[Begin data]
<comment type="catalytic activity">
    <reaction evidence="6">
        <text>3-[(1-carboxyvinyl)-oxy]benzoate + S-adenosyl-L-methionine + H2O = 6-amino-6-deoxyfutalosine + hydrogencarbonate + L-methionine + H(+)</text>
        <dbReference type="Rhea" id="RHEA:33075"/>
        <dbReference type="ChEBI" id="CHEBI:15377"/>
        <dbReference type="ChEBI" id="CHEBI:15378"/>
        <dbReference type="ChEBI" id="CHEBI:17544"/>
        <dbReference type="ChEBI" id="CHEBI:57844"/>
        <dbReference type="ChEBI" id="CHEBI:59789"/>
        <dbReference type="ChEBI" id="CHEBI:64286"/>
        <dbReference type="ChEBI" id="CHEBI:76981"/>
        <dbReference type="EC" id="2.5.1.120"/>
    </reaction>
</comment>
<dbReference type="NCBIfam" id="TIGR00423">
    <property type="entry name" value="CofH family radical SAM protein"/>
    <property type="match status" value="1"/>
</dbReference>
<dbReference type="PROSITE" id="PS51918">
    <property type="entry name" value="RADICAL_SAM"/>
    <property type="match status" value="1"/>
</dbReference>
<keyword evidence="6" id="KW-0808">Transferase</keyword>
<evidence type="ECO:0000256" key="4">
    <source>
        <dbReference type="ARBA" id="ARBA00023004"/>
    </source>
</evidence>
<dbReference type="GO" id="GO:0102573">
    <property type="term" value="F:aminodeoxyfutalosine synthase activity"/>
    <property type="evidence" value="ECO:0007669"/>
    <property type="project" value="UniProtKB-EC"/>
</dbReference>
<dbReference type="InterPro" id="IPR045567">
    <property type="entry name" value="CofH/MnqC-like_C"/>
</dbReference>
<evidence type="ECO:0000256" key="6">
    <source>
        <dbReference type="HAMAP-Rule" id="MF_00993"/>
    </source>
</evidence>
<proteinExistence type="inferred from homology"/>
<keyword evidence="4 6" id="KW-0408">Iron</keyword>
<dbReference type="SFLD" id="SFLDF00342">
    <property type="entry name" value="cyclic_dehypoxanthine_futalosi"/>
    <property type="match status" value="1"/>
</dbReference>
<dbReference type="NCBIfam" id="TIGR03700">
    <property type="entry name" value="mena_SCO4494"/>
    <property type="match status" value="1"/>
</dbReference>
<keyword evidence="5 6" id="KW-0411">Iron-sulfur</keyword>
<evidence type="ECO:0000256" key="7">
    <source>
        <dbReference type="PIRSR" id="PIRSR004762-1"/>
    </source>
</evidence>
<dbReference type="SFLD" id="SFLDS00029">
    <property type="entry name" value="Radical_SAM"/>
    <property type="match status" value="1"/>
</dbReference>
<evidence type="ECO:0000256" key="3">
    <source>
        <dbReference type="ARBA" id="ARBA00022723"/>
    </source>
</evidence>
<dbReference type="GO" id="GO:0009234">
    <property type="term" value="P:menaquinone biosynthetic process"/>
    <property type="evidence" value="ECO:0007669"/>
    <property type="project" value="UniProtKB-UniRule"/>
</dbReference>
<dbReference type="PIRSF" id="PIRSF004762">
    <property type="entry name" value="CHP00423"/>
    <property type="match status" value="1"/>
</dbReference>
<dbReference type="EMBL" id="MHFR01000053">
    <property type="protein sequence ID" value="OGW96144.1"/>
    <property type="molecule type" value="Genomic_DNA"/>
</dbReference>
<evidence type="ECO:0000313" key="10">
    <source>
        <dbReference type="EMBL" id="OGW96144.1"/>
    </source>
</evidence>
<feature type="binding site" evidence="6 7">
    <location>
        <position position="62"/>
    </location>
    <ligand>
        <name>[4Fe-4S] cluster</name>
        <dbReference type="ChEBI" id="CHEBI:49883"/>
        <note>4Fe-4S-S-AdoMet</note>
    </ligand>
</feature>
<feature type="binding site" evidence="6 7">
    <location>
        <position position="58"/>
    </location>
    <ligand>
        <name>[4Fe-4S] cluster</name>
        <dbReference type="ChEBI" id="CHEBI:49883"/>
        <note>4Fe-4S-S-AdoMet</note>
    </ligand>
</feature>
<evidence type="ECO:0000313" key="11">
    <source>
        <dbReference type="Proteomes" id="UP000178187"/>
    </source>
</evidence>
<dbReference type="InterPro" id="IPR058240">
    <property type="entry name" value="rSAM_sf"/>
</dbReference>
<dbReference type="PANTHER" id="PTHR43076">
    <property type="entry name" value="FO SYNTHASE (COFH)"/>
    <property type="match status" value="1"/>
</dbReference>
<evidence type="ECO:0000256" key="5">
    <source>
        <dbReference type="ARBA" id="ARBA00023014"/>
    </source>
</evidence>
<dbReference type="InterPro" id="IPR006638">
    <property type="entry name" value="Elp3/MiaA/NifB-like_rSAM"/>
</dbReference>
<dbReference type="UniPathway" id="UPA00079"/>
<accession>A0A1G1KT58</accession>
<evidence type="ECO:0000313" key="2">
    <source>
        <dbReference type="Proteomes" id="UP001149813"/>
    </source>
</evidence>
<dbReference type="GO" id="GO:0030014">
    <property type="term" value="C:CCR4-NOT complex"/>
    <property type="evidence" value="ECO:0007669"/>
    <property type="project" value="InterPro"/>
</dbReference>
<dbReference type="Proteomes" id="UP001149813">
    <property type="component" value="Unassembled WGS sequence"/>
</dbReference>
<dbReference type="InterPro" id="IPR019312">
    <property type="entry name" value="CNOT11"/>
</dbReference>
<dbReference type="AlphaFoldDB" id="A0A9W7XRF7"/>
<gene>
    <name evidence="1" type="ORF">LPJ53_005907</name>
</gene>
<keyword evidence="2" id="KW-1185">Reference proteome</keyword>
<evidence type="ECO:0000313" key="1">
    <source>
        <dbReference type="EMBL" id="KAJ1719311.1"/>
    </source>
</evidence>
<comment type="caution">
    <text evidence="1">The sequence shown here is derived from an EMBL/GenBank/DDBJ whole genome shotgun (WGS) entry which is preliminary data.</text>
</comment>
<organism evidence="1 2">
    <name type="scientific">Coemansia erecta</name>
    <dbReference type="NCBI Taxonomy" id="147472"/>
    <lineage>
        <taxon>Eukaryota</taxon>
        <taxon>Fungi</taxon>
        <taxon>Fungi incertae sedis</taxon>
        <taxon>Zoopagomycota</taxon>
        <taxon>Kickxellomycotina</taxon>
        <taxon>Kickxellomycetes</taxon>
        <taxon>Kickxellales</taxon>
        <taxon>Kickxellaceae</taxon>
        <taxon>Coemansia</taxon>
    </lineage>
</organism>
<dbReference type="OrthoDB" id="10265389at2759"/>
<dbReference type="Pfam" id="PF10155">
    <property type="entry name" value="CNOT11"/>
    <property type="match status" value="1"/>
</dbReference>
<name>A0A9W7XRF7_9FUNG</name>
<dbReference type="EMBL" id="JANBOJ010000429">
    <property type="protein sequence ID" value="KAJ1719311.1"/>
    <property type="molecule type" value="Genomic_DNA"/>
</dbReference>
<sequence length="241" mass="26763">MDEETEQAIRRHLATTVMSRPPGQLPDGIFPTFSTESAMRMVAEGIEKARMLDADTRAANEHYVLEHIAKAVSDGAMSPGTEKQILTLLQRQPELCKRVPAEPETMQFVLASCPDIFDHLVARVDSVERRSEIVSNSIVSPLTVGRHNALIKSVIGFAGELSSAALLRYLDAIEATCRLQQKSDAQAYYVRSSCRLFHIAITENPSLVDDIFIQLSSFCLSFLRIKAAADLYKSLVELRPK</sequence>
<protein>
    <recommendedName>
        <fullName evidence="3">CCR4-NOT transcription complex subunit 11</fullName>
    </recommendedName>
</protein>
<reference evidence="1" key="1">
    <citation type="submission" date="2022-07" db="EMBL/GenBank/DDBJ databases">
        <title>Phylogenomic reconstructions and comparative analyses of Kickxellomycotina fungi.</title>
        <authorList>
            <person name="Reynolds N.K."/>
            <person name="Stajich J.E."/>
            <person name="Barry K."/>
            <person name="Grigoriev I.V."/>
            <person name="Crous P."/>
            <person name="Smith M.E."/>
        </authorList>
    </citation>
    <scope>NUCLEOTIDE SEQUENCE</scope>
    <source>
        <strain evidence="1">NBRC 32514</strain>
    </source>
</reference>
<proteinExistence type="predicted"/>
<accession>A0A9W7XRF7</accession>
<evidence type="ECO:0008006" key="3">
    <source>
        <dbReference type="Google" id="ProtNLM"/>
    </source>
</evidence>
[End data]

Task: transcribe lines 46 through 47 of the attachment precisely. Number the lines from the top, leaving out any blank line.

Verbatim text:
    <property type="match status" value="1"/>
</dbReference>